Electoral district of North Perth
Western Australia—Legislative Assembly
The Electoral district of North Perth was a Legislative Assembly electorate in the state of Western Australia. The district was named for its location immediately to the north of the central business district of Perth.
North Perth was created under the Constitution Acts Amendment Act 1896, which took effect at the 1897 election. Its first election was notable in producing Western Australia's first Labor member of Parliament, Charles Oldham, who was a former president of the Trades and Labor Council and had become an employer, and hence could afford to run in the days prior to payment of members. Oldham associated with the official opposition led by George Leake, but ultimately his seat was declared vacant for non-attendance on 16 October 1900. An independent, Richard Speight, won at the subsequent general election four months later, but died just seven months into his term.
The seat changed hands several times between Labor and non-Labor members until 1914, when James MacCallum Smith won the seat for the Liberal party, which folded into the Nationalist. He and his Nationalist successor Arthur Abbott were the seat's only members until a major redistribution following the abolition of the neighbouring Perth seat at the 1950 election transformed it into a marginal seat. Future Premier of Western Australia (1982–1983), Ray O'Connor, won his first term of office against the incumbent Labor member Stan Lapham in the 1959 election. The seat was abolished in a redistribution in 1961 ahead of the 1962 election, and the seat was split between a recreated Perth seat and Mount Lawley.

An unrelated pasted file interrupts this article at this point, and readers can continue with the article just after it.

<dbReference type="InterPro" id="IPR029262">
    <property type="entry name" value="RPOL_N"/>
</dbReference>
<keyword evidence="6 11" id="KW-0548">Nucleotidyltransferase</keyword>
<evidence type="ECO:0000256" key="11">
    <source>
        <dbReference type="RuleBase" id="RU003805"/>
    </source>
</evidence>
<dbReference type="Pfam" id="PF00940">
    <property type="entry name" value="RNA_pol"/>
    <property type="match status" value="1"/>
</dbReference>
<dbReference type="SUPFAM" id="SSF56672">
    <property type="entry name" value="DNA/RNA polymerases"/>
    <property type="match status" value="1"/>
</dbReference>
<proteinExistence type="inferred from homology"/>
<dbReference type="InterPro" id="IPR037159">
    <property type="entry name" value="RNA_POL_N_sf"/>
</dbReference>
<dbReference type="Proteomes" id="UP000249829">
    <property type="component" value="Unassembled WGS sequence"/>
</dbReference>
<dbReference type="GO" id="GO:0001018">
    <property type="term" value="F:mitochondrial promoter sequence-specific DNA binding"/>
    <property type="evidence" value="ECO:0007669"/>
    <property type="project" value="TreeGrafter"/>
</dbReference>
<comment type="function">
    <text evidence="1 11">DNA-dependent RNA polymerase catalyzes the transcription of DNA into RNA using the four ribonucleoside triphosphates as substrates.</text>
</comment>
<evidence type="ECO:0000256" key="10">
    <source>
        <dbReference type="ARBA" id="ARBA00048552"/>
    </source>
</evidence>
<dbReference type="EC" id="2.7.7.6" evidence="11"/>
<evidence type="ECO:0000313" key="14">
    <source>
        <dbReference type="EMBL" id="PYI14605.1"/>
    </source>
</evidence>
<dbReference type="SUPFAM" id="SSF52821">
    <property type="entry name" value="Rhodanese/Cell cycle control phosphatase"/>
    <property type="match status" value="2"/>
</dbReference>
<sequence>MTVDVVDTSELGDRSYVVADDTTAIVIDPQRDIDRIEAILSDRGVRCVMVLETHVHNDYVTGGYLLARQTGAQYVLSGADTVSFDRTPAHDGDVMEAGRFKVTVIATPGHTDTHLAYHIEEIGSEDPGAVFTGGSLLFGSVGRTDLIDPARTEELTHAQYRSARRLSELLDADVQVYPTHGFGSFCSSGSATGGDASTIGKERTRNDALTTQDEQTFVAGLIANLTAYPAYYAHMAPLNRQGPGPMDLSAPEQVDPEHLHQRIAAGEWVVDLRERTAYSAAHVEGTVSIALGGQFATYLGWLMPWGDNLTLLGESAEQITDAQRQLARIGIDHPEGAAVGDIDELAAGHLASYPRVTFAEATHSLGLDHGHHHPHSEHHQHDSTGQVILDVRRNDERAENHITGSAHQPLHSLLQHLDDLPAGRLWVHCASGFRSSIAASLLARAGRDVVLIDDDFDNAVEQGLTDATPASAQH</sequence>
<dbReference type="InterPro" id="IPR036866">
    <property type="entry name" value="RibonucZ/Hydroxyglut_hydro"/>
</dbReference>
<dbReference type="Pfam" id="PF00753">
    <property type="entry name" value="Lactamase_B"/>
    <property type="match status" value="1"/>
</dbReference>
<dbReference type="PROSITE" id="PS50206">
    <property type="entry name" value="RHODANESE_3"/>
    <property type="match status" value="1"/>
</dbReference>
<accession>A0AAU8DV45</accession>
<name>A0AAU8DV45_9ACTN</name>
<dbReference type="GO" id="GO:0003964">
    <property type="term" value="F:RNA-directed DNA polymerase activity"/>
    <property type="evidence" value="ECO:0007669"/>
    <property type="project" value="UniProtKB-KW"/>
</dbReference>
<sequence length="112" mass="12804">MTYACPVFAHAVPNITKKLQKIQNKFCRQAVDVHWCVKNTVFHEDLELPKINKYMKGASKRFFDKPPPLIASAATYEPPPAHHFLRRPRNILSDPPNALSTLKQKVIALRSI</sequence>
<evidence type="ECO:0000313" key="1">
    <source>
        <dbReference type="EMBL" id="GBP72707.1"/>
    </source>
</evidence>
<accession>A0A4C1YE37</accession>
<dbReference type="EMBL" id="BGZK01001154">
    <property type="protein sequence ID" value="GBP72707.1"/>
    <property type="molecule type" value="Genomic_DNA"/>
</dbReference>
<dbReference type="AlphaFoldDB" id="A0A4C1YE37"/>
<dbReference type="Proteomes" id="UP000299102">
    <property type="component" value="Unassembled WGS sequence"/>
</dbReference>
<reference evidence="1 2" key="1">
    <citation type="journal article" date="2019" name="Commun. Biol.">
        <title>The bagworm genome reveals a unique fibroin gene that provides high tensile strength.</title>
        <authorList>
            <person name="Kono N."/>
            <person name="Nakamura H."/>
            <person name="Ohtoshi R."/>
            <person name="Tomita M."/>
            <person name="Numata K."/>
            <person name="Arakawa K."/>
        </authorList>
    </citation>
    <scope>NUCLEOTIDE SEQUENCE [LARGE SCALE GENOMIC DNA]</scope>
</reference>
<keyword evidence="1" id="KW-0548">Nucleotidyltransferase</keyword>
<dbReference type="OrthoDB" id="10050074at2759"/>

Members for North Perth
|Charles Oldham||PLP (Labour)||1897–1900|
|Francis Ford Wilson||Labour||1904–1905|
|James MacCallum Smith||Liberal||1914–1917|